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Top Books By State: Kentucky

By Adrienne Rivera. Aug 11, 2020. 9:00 AM.

Topics: American Literature

Next up on our state-by-state tour of America is Kentucky. This southern state is most internationally known for being the headquarters of the Kentucky Fried Chicken restaurant chain, but within the United States, we know there's a lot more to it than that. Kentucky is right on the Mason Dixon line, marking the end of the north and the beginning of the south. Kentucky is bluegrass music and bourbon, the Kentucky Derby and college basketball, moonshine and coal mining, and so much more. It's both rural and metropolitan. Eastern Kentucky is home to part of the Appalachian Mountains while further north west is Louisville, one of the most important cities in the area. Kentucky is a beautiful place to live and a wonderful place to visit. Today, we continue our Top Books by State series by looking at some of the contradictions found within the Bluegrass State:

The Bean Trees by Barbara Kingsolver
TheBeanTreesBarbara Kingsolver's first novel, The Bean Trees, tells the story of Taylor Greer, a woman eager to escape her life in poor, rural Kentucky, not wanting a life of poverty and motherhood to weigh her down like other women in her family. She heads west for adventure, but ends up taking an an orphan girl, Turtle, and finds herself, for the first time, considering the importance of stability and family. While much of the novel details her experiences heading west and the scenery she finds there, Taylor also reflects on her childhood in Kentucky:

I loved fishing those old mud-bottomed ponds. Partly because she would be proud of whatever I dragged out, but also I just loved sitting still. You could smell leaves rotting into the cool mud and watch the Jesus bugs walk on the water, their four little feet making dents in the surface but never falling through. And sometimes you’d see the big ones, the ones nobody was ever going to hook, slipping away under the water like dark-brown dreams.

Beloved by Toni Morrison
BelovedNovelKentucky's darker history is unflinchingly depicted in Beloved, the award-winning novel by Toni Morrison. In this classic novel, Sethe escapes slavery at Sweet Home, a plantation in Kentucky, to build a free life for herself in Ohio. She is figuratively haunted by her past as a slave and perhaps literally haunted by the ghost of her daughter, who she killed to save from being forced back into slavery. The following passage describes a character's struggle with reconciling the beauty of the land with the horrors that took place there:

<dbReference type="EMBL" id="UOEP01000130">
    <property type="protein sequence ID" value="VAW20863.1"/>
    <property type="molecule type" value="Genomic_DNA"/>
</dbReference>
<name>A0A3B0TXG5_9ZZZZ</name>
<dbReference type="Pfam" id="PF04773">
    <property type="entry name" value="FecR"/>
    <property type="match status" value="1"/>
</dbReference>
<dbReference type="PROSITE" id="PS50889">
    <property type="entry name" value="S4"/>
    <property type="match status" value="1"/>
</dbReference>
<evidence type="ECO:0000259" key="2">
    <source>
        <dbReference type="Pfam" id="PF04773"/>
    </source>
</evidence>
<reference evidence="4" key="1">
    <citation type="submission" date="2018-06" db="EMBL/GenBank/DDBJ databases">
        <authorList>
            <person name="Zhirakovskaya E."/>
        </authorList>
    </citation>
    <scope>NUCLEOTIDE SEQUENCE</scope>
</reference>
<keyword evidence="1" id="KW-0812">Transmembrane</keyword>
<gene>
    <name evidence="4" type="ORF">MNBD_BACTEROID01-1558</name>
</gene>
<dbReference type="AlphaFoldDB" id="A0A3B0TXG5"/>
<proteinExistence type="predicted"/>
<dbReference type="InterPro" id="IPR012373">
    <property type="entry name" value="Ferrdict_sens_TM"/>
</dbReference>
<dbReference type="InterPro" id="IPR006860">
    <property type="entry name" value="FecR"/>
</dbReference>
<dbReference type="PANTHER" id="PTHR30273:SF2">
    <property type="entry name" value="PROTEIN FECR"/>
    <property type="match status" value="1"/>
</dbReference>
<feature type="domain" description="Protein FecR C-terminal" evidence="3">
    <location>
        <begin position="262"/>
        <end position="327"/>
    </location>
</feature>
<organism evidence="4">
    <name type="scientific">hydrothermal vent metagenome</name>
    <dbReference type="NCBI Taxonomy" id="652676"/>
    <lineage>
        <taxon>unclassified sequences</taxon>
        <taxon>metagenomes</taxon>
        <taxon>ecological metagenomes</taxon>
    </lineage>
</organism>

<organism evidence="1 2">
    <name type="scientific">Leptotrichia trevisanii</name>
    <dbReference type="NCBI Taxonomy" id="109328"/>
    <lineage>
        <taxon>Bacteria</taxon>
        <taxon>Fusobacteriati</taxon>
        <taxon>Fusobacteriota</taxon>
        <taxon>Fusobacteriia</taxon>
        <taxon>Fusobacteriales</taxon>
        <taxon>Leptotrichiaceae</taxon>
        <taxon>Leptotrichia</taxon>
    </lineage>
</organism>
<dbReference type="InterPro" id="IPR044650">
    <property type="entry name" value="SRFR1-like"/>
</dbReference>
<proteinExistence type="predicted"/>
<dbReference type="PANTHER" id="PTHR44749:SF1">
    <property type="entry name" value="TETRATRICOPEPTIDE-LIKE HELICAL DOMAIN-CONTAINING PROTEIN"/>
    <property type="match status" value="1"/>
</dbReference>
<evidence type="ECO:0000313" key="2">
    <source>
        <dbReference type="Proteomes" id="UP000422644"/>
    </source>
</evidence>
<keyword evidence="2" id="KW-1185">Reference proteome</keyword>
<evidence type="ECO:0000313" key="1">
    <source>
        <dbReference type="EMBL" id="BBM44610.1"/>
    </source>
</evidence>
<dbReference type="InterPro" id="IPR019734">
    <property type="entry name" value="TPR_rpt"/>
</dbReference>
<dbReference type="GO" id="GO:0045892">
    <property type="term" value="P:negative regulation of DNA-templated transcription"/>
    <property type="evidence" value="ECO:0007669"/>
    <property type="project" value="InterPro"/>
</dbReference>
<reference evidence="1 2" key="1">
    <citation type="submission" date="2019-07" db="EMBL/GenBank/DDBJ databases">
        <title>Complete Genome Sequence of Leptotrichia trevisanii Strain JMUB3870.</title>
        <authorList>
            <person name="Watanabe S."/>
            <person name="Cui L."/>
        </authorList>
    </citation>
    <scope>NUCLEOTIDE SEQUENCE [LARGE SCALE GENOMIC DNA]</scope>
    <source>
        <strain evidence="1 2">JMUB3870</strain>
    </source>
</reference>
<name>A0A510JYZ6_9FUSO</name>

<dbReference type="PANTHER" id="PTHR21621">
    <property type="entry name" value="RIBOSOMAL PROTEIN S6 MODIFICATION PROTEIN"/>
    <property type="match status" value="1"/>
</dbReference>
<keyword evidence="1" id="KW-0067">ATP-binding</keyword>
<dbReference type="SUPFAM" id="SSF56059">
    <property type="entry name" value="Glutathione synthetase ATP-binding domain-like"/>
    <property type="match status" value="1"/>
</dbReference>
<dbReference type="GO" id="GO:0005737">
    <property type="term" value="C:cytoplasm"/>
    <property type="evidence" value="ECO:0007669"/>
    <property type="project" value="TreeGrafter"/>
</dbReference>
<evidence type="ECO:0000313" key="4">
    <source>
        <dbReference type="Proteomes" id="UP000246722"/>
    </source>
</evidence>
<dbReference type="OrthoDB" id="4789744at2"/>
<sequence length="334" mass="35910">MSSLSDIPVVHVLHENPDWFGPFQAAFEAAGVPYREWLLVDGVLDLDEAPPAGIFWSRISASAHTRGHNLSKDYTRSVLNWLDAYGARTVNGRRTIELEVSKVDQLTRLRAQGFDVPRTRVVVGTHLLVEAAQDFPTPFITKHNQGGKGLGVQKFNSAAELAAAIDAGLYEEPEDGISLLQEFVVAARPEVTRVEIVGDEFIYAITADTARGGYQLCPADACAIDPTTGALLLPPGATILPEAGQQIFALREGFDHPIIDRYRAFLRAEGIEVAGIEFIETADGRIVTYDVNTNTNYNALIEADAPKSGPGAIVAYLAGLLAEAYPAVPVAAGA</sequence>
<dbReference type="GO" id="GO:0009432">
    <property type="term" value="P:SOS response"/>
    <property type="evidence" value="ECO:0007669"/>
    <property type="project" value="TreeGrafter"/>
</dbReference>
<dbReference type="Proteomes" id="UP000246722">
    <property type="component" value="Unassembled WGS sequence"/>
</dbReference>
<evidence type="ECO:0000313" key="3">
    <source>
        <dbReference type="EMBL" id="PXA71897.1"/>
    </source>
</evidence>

And in all those escapes he could not help being astonished by the beauty of this land that was not his. He his in its breast, fingered its earth for food, clung to its banks to lap water and tried not to love it. On nights when the sky was personal, weak with the weight of its own stars, he made himself not love it. Its graveyards and its low-lying rivers. Or just a house - solitary under a chinaberry tree; maybe a mule tethered and the light hitting its hide just so. Anything could stir him and he tried hard not to love it.

The Patron Saint of Liars by Ann Patchett
The Patron Saint of Liars by Ann Patchett follows the story of pregnant Rose who doesn't want to be a mother so she leaves her husband in California and goes to live at a home for unwed mothers in Habit, Kentucky. Though St. Elizabeth's isn't a permanent residence, Rose ends up making a life there for herself and the daughter she decides to keep, finding a peace and happiness unavailable to her in California. The following quotes describe how Kentucky at first meant nothing to her except the possibility of escape but transforms into a place where much more is possible:

Kentucky, a state whose capital I did not know. I had never wondered about Kentucky, never imagined it as a girl the way I had New York or Houston or Paris. No one I knew had ever been to Kentucky, or was planning on going, and so I thought it would be the last place anyone would look for me.

And

There are rivers, hundreds of them, running underground all the time, and because of this a man can say he is walking on water

 

Stay tuned! Next month, we'll take a look at some of the amazing books that come from the great state of Louisiana!

Adrienne Rivera
Adrienne Rivera received her MFA in fiction from Southern Illinois University Carbondale. She currently lives in southern Indiana.

 

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